The Assassin’s Cabinet: A Hollowed Out Book, Containing Secret Cabinets Full of Poison Plants, Made in 1682

Has­n’t every child dreamed of a hav­ing a hol­lowed-out book on their shelf, inside of which they can hide what­ev­er for­bid­den objects of mis­chief they like with­out fear of dis­cov­ery? The idea sure­ly goes back many gen­er­a­tions, and pos­si­bly even to the era when not many adults, let along chil­dren, owned any books at all. A decade ago, a hol­lowed-out book dat­ed 1682 went up on the auc­tion block at Ger­man house Her­mann His­tor­i­ca, and these pho­tos of its elab­o­rate design have cap­ti­vat­ed the imag­i­na­tions of even we 21st-cen­tu­ry behold­ers. But what are all the spaces with­in meant to con­tain?

Her­rman His­tor­i­ca’s list­ing describes the item as “a hol­low book used as secret poi­son cab­i­net,” a con­clu­sion pre­sum­ably arrived at after exam­in­ing its draw­ers’ “hand­writ­ten paper labels with the Latin names of dif­fer­ent poi­so­nous plants (among them cas­tor-oil plant, thorn apple, dead­ly night­shade, valer­ian, etc.).” My Mod­ern Met’s Jes­si­ca Stew­art adds that “call­ing it an assas­s­in’s cab­i­net may be a bit exag­ger­at­ed,” not­ing that “many of these plants, while poi­so­nous, were also part of herbal reme­dies —mak­ing it equal­ly pos­si­ble we are look­ing at an ornate med­i­cine cab­i­net.”

Book Addic­tion breaks down the nature and uses of the plants meant to be stored in the draw­ers, includ­ing Hyoscya­mus Niger, which in medieval times “was often used in com­bi­na­tion with oth­er plants to a make ‘mag­ic brews’ with psy­choac­tive prop­er­ties”; Aconi­tum Napel­lus, which in ancient Roman times “was a such a com­mon poi­son of choice among mur­ders and assas­sins that its cul­ti­va­tion was pro­hib­it­ed”; and Cicu­ta Virosa, which some have spec­u­lat­ed “was the hem­lock used by the ancient Greek Repub­lic as the state poi­son but as it is a native of north­ern Europe this may not be true,” but “is so tox­ic that a sin­gle bite into its root can be fatal” regard­less.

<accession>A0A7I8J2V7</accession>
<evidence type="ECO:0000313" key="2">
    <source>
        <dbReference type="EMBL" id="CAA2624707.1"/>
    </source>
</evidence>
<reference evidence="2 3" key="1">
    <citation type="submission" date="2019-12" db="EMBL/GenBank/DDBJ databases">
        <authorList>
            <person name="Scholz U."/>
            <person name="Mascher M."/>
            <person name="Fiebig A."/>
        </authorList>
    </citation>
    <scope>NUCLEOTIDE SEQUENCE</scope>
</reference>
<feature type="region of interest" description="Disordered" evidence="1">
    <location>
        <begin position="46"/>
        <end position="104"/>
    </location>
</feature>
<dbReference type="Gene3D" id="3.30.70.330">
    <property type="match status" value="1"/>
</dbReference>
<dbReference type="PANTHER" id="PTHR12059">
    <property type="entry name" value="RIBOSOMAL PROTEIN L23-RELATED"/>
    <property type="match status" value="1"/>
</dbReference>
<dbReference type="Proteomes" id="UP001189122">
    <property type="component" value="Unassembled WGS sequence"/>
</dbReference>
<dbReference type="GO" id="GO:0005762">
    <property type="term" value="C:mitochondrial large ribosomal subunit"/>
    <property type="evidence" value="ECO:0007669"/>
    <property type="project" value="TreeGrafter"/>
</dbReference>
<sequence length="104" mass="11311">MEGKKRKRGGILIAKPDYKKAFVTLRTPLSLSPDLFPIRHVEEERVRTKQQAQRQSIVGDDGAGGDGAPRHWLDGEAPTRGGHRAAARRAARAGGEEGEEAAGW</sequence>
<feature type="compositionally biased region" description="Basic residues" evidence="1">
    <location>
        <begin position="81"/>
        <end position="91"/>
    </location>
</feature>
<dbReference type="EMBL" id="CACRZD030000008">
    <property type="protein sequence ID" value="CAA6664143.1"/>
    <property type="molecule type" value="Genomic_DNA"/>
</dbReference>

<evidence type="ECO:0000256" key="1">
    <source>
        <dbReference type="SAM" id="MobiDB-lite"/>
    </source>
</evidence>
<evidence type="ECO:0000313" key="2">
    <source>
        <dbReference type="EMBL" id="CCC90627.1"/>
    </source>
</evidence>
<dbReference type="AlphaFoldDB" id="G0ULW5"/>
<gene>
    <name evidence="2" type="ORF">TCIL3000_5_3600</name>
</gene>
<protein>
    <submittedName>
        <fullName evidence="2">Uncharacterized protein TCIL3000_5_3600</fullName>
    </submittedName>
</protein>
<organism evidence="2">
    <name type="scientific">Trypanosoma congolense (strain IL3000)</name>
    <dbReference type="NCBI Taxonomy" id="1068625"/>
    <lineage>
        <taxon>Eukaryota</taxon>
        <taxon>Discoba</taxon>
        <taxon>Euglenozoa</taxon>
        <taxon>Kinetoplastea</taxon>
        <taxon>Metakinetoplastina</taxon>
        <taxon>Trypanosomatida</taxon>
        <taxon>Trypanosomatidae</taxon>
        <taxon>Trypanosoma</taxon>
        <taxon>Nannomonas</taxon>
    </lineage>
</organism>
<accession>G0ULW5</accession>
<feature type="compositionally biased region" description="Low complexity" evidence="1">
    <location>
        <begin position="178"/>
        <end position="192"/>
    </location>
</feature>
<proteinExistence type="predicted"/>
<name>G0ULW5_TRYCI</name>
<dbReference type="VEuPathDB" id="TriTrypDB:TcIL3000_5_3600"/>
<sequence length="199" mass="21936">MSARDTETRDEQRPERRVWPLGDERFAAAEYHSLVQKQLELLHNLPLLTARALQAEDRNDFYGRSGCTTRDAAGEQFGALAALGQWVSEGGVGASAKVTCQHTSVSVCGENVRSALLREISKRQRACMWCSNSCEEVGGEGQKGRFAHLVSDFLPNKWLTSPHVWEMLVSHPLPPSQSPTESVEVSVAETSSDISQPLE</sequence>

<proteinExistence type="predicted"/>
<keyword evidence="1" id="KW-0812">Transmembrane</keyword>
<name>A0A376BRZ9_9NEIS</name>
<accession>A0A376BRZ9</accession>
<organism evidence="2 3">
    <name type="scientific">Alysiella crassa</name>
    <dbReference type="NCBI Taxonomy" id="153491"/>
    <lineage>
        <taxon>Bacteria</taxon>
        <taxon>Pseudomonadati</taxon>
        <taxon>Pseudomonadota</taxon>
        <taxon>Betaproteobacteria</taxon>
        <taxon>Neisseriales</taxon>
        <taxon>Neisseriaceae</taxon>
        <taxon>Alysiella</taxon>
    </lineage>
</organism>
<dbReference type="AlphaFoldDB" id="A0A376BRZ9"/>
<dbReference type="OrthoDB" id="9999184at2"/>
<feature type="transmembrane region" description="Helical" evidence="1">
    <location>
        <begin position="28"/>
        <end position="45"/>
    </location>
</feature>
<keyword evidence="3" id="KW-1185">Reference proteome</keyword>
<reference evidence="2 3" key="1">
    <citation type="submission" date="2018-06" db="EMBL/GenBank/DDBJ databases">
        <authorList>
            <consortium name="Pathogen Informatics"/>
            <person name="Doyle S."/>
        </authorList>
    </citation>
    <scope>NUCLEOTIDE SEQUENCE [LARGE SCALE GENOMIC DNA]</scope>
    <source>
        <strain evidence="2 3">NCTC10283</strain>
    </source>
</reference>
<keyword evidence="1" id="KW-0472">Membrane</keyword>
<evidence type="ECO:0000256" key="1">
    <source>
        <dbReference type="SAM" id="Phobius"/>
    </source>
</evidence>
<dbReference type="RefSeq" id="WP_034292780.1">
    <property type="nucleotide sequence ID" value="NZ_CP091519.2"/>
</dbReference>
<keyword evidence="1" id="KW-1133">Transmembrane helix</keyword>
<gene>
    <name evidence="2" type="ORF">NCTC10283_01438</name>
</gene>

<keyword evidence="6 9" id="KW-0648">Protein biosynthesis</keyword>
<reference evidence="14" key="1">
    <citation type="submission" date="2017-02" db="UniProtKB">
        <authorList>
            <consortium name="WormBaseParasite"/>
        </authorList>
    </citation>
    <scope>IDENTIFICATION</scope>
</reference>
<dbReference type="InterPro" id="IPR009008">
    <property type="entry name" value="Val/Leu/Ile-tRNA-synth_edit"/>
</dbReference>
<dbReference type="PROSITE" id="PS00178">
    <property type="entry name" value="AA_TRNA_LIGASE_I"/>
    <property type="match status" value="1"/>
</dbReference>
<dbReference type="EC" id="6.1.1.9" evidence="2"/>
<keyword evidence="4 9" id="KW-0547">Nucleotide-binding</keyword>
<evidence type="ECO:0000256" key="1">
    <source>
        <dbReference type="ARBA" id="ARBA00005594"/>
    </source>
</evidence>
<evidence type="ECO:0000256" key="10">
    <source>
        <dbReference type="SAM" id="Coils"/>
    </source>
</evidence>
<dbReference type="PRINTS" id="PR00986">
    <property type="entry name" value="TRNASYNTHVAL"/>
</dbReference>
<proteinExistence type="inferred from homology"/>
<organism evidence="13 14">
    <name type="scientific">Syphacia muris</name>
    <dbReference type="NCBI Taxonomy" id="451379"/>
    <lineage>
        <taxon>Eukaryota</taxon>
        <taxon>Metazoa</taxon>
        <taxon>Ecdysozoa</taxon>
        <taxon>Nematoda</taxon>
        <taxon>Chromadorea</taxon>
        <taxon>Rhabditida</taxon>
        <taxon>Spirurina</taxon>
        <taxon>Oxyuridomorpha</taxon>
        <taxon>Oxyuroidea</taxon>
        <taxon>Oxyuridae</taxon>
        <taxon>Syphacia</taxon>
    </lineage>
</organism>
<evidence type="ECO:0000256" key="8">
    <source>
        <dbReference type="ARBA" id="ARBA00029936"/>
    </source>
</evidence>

Strong stuff, whether for killing or cur­ing. The ambi­gu­i­ty between those two pur­pos­es has sure­ly stoked our mod­ern inter­est in this secret­ly repur­posed book, as has its nature as what Her­rman His­tor­i­ca calls an “elab­o­rate­ly worked Kun­stkam­mer object” — a “cab­i­net of curiosi­ties” of the kind that has long fas­ci­nat­ed mankind — “with strong ref­er­ence to the memen­to mori theme.” That ref­er­ence comes chiefly in the form of not just the proud-look­ing skele­ton on the inside cov­er, but the label on the bot­tle pro­vid­ed its own com­part­ment in the book: “Statu­tum est hominibus semel mori,” or “It is a fact that man must die one day.” But did the own­er of this book and the tools hid­den with­in want to has­ten that day, or delay it?

Relat­ed Con­tent:

Napoleon’s Kin­dle: See the Minia­tur­ized Trav­el­ing Library He Took on Mil­i­tary Cam­paigns

1,000-Year-Old Illus­trat­ed Guide to the Med­i­c­i­nal Use of Plants Now Dig­i­tized & Put Online

Wear­able Books: In Medieval Times, They Took Old Man­u­scripts & Turned Them into Clothes

Old Books Bound in Human Skin Found in Har­vard Libraries (and Else­where in Boston)

Dis­cov­er the Jacobean Trav­el­ing Library: The 17th Cen­tu­ry Pre­cur­sor to the Kin­dle

Behold the “Book Wheel”: The Renais­sance Inven­tion Cre­at­ed to Make Books Portable & Help Schol­ars Study (1588)

Won­der­ful­ly Weird & Inge­nious Medieval Books

Based in Seoul, Col­in Mar­shall writes and broad­casts on cities and cul­ture. His projects include the book The State­less City: a Walk through 21st-Cen­tu­ry Los Ange­les and the video series The City in Cin­e­ma. Fol­low him on Twit­ter at @colinmarshall or on Face­book.

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Comments (5)
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  • Petteri says:

    Sure looks like a mod­ern fake…

  • GregH says:

    My thoughts exact­ly. The print­ing on the labels, and the end-paper on and around the draw­ers look like late 20th C scrap­book­ing.

    What should raise more doubts is the use of Lin­naean tax­o­nom­ic sys­tem (bino­mi­al) names for the plants. That sys­tem was invented/published in 1735, and was­n’t wide­ly used until the 19th C.

    I hope some­one paid big bucks for it; there’s noth­ing bet­ter than see­ing a (wealthy) fool part­ed from his or her mon­ey.

  • Vegar says:

    Well spot­ted! Thanks for men­tion­ing that.

  • E says:

    Well that goes with­out say­ing, Greg. But why stop there? Why not fur­ther wish that his unwise pur­chase leads to a down­ward spi­ral of addi­tion­al debt and mis­for­tune — ulti­mate­ly cul­mi­nat­ing in his sui­cide? This is sim­ply what peo­ple less edu­cat­ed than our­selves deserve.

  • Eddy Yeti says:

    You know it is ABSOLUTLY NOT from 1686. Google “poi­son book” and you can clear­ly see near­ly all the fakes have the same pic­ture on the fly­leaf and all have the exact same labels. I can’t believe peo­ple fall for this kind of chi­canery.
    Isn’t this type of fraud ille­gal?
    Caveat emp­tor indeed!

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